Language is a key element of culture that can smooth customer engagement if treated properly, and smother it if treated badly. Don't make your customers learn UML or other technical notations; do your best to learn their language and to communicate with them in the terms of their culture.

QA can monitor the relationship to keep the direction within contractual business limits, while allowing a free flow of insights back and forth between developers and customers. Such communication can often flow unimpeded; however, see the pattern GateKeeper.

Note that this pattern is all about relationships and culture. It is the culture of respect for and communication with customers that makes the communication effective, for example, during the writing of use cases, as described in ParticipatingAudience ([BibRef-Bramble2002], p. 35).

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This pattern supports requirements discovery from the customer, as required by ScenariosDefineProblem and BuildPrototypes. Other patterns like FireWalls also build on this pattern. The pattern RecommitmentMeeting is a more formal derivative of this pattern in a different context.

A good understanding of customer needs can avoid rework after implementation is done. While it is also important to continuously engage customers through each development episode of iteration, early understanding helps launch the effort in the right direction. A Navision project in Copenhagen felt that improvements in customer engagement helped save time on their development schedule (from a draft pattern "Scandinavian System Development" by Flemming Pedersen, 24 January 2002).

This was a strong pattern in the Borland Quattro Pro for Windows case study. Also, see [BibRef-Floyd1992] and in particular the works of Reisin and Floyd therein.

Some processes and methods are founded on customer engagement, such as IBM's Joint Application Development. Other methods are conducive to customer engagement, such as Cunningham and Beck's CRC design technique. Other methods, and especially most CASE-based methods, are indifferent or harmful to customer engagement.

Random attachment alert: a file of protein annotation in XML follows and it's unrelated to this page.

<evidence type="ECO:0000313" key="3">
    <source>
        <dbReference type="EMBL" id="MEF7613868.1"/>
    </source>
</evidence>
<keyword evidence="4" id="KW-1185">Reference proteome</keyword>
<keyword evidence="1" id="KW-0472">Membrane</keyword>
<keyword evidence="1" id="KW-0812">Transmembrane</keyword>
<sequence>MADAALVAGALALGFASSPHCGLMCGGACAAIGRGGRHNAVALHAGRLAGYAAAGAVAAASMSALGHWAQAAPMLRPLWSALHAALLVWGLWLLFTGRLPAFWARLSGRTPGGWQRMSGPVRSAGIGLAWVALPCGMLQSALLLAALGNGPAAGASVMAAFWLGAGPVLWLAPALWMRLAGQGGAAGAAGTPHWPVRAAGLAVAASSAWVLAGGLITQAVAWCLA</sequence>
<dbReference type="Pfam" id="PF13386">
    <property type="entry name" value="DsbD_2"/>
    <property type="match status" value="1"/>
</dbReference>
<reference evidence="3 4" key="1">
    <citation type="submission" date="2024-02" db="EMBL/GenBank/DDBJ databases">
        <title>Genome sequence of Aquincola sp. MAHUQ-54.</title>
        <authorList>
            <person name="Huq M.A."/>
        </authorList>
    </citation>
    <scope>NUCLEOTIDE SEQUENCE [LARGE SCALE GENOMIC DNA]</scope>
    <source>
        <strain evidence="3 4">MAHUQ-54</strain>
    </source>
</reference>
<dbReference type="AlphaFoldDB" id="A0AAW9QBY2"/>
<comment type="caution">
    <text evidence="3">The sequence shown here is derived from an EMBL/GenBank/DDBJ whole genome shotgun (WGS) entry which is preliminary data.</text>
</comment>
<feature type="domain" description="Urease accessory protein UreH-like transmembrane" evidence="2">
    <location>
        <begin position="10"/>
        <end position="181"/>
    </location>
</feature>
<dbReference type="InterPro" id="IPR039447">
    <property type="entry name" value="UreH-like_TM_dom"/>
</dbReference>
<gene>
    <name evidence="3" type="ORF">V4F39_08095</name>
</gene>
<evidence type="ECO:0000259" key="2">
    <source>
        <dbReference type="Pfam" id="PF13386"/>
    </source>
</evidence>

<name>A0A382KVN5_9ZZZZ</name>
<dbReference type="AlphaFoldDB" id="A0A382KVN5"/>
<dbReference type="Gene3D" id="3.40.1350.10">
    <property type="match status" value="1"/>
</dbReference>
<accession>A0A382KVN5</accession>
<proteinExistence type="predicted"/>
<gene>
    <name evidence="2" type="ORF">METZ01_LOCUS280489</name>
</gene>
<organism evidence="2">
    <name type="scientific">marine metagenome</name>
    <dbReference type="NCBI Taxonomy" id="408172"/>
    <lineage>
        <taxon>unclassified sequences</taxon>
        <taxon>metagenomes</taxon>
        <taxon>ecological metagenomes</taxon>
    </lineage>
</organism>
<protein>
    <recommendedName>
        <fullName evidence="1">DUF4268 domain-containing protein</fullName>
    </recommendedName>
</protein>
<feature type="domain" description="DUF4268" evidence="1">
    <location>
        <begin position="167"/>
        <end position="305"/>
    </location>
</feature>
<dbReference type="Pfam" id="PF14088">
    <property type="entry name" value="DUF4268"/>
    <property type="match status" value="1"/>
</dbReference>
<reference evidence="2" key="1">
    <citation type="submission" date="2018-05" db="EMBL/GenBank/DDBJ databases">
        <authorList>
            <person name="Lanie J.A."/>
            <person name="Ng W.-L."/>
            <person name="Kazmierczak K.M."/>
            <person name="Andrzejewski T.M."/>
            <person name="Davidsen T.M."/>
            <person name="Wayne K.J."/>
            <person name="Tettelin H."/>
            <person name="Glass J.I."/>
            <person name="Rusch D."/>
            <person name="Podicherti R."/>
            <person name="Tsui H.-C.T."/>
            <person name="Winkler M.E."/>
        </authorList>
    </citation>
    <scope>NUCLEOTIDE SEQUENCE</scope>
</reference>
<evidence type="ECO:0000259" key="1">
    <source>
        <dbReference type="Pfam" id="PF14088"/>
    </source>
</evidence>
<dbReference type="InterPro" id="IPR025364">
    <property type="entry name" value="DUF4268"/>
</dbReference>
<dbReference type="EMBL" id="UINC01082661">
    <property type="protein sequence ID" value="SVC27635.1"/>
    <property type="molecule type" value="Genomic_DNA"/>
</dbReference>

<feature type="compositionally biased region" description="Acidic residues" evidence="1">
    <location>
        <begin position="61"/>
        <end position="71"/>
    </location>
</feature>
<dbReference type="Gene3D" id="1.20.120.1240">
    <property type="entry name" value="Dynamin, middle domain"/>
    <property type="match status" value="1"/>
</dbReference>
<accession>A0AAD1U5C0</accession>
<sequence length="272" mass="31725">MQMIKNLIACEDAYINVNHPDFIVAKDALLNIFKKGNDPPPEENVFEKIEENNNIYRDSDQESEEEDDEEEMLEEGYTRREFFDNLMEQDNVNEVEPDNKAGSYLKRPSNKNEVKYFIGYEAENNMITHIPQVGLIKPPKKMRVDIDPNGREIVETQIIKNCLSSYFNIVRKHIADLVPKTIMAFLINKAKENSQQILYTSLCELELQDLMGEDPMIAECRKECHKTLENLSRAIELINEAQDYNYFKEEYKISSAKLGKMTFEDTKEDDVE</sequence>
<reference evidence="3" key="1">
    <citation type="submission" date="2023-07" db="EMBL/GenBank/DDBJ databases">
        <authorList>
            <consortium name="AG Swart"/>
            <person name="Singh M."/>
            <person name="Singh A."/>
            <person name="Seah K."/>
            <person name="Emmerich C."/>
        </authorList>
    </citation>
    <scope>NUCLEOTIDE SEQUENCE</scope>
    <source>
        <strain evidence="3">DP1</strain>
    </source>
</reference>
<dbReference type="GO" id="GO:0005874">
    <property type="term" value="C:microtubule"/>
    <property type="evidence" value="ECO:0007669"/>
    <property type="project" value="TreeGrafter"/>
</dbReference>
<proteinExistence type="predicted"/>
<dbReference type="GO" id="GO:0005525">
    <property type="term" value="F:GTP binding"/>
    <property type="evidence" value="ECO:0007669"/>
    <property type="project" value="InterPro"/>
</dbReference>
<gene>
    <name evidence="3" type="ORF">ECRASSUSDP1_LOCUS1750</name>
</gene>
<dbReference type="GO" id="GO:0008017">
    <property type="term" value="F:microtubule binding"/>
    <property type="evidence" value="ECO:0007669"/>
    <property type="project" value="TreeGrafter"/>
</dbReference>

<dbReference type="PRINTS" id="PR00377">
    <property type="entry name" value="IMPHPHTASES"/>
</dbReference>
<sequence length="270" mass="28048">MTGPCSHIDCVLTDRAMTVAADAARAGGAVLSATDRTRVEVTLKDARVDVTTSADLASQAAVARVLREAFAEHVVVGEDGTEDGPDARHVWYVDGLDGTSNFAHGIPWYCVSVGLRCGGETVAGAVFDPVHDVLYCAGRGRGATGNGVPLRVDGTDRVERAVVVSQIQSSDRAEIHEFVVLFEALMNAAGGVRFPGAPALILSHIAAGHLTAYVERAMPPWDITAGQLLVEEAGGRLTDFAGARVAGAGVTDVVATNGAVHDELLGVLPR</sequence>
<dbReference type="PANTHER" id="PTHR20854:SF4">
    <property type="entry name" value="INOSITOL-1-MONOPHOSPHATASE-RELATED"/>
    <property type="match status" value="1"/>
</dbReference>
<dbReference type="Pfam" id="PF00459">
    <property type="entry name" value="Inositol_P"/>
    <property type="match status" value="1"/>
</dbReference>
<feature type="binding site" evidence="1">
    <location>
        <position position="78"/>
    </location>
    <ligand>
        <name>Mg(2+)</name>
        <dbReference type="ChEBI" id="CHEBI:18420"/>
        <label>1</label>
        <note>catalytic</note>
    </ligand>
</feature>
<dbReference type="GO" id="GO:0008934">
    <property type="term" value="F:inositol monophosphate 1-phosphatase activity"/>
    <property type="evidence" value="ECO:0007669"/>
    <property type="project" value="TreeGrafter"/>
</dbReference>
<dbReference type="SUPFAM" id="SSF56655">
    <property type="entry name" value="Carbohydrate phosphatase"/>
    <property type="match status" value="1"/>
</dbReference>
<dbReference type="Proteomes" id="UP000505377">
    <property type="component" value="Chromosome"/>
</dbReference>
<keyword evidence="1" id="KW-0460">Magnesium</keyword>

Even some of the best customer engagement techniques tend to stop once they achieve some level of contractual agreement about what is to be delivered. Customer engagement in agile processes goes far beyond that. Developers need to assimilate the context in which their product will be used: this is called contextual design. Contextual design means gathering data on customers' models of how they do their work rather than creating models of how the program will solve the problem. Use Cases are about the latter; contextual design is about the former. See [BibRef-BeyerHoltzblatt1998].

The pattern is "EngageCustomers", in the plural, to support a domain view and to avoid being blind-sided by a single customer.

The project must be careful to temper interactions between Customer and Developer, using FireWalls, GateKeeper, and the QA organizational presence as in EngageQualityAssurance. A big part of interacting with the customer is to learn how they want to interact with the project as the unfolding software uncovers problems in requirements and systems engineering (see ApplicationDesignIsBoundedByTestDesign).

Note that "maintaining product quality" is not the problem being solved here. Product quality is only one component of customer satisfaction. Studies have shown that customers leave one company for another when they feel they are being ignored (20% of the time), or because the attention they receive was rude or unhelpful (50% of the time). For customers having problems that cost over $100 to fix, and the company does not fix it, only 9% would buy again. 82% would do business with the company again if the problem was quickly resolved after they complained. (The source for the former pair is The Forum Corporation; for the latter pair, Traveler's Insurance Company [BibRef-ZuckermanAndHatala1992].)

Joe Maranzano [BibRef-Maranzano1992] notes that this pattern probably should come earlier in the language. However, it is important that the project roles be defined first--particularly those that interact with the customer, and those that are driven by customer input (such as Quality Assurance). Said in another way, the organization exists to serve the customer, so the organization should be in place before the customer is fully engaged.

This pattern works only if customers are directly accessible to the development team. If that is impossible for business reasons or because of geographic separation, consider SurrogateCustomer.